III. I shall now close, by indicating THE TEACHING TO BE DERIVED FROM THIS PATIENCE. Is it not this?—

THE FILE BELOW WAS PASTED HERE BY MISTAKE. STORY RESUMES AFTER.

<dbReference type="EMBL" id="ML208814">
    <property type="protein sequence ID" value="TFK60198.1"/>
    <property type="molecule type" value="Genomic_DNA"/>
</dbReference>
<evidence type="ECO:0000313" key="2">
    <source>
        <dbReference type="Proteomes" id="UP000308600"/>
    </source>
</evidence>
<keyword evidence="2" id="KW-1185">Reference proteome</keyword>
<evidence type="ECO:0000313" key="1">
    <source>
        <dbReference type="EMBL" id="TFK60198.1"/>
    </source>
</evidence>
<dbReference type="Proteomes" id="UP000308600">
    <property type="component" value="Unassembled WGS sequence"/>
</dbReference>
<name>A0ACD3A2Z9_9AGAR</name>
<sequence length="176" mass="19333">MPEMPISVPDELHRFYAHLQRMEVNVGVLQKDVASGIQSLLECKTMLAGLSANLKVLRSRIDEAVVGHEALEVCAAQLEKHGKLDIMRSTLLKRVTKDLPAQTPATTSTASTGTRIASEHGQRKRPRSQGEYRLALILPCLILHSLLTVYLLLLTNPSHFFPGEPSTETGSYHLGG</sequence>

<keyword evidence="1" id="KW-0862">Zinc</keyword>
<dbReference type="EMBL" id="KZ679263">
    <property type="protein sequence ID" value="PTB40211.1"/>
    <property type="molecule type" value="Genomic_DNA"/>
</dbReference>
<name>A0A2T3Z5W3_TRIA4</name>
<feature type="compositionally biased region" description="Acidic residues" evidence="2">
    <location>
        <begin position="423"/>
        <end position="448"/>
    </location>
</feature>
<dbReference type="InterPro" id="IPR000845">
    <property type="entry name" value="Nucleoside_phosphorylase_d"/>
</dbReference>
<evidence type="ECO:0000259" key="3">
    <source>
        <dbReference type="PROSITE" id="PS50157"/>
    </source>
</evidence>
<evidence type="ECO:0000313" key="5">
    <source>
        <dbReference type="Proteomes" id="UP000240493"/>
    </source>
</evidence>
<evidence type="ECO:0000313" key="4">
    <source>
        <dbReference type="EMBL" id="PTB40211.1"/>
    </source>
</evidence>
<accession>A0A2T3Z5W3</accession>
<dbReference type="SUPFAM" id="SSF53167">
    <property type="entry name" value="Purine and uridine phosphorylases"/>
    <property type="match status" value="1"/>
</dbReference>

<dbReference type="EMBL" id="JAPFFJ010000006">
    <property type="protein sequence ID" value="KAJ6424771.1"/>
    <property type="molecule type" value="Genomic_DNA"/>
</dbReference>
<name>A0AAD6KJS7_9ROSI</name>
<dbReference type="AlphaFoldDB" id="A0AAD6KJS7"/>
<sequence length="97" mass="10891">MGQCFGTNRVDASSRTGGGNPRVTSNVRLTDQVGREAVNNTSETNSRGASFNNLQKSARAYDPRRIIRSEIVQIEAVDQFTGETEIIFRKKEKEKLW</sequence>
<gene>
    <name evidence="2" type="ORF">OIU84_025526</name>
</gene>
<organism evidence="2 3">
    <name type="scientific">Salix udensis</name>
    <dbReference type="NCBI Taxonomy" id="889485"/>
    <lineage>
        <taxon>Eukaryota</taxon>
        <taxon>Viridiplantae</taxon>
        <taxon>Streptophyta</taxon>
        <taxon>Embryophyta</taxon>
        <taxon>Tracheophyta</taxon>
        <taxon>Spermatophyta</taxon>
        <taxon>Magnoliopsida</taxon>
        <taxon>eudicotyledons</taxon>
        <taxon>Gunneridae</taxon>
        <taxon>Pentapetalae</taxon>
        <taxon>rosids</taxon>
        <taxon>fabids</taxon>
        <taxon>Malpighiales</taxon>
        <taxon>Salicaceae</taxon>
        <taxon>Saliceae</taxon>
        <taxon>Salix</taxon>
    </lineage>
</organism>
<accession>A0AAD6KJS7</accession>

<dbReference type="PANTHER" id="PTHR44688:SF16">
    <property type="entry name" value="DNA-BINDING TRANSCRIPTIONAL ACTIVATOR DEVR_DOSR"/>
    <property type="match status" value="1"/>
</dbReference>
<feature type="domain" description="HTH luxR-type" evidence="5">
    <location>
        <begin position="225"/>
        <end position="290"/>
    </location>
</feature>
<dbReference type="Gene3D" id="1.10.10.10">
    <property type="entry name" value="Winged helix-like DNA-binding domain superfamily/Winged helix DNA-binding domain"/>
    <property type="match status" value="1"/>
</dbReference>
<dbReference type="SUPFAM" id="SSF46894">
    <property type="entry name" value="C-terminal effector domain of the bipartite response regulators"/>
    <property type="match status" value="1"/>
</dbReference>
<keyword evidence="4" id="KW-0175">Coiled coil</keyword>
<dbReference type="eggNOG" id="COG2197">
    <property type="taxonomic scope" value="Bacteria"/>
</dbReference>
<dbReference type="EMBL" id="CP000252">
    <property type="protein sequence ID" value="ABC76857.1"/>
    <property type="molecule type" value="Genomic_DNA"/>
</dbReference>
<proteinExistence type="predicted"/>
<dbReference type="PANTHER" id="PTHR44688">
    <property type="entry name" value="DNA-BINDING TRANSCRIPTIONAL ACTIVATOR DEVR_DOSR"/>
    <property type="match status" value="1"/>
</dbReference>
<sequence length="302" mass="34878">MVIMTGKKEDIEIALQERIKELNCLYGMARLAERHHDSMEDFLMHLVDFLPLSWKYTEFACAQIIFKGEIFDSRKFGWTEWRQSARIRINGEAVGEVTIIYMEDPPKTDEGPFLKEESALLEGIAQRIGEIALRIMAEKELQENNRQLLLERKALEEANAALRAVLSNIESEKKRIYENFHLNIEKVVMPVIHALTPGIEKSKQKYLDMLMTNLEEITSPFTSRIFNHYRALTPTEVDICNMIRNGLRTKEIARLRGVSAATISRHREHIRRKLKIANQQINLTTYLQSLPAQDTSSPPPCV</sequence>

First, if the Lord has thus had pity upon you as he had on his apostles, do ye even so to others. I know there is a tendency with us to feel so grieved with the inconsistencies of our fellow Christians as to lose patience. Moses, the most meek of men, yet lost his temper with Israel, and said, “Hear now, ye rebels, must I fetch you water out of this rock?” I do not wonder that he called them rebels, for they were such; but then God would not have Moses call them so, for they were God's children. Their Father may call them what names he pleases, but he will not have the servants take liberties with the children. Sometimes when we see the inconsistencies of God's people, we are apt to speak harshly, but our Lord sets us a different example. Jesus bore with imperfect people, ought not you and I to do the same. Jesus must have borne a great deal more than we ever have borne or ever shall have to bear, yet he was still pitiful, still kind and loving to them; let us follow in his steps. It ought to help us when we remember that we were converted through imperfect preachers. I am sure if any of you have been converted through my ministry, you have been converted through a very imperfect one. While I deeply regret my imperfections, yet in one sense I glory in my infirmities, because the power of God doth rest upon me. For what are we! we cannot turn any to righteousness—the Lord alone can do that, but if by imperfect instruments you are blessed to the saving of your souls, you ought never again to be out of patience with imperfect people. Remember also that you are imperfect yourself. You can see great faults in others; but, my dear brother, be sure to look in the looking glass every morning and you will see quite as many faults, or else your eyes are weak. If that looking glass were to show you your own heart you would never dare look again, I fear you would even break the glass. Old John Berridge, as odd as he was good, had a number of pictures of different ministers round his room, and he had a looking glass in a frame to match. He would often take his friend into the room and say, “That is Calvin, that is John Bunyan,” and when he took him up to the looking glass he would add, “and that is the devil.” “Why,” the friend would say, “it is myself.” “Ah,” said he, “there is a devil in us all.” Being so imperfect we ought not to condemn. Remember also that if we are not patient and forbearing, there is clear proof that we are more imperfect than we thought we were. Those who grow in grace grow in forbearance. He is but a mere babe in grace who is evermore saying, “I cannot put up with such conduct from my brother.” My dear brother, you are bound even to wash the disciples’ feet. If you knew yourself, and were like your Master, you would have the charity which hopeth all things and endureth all things.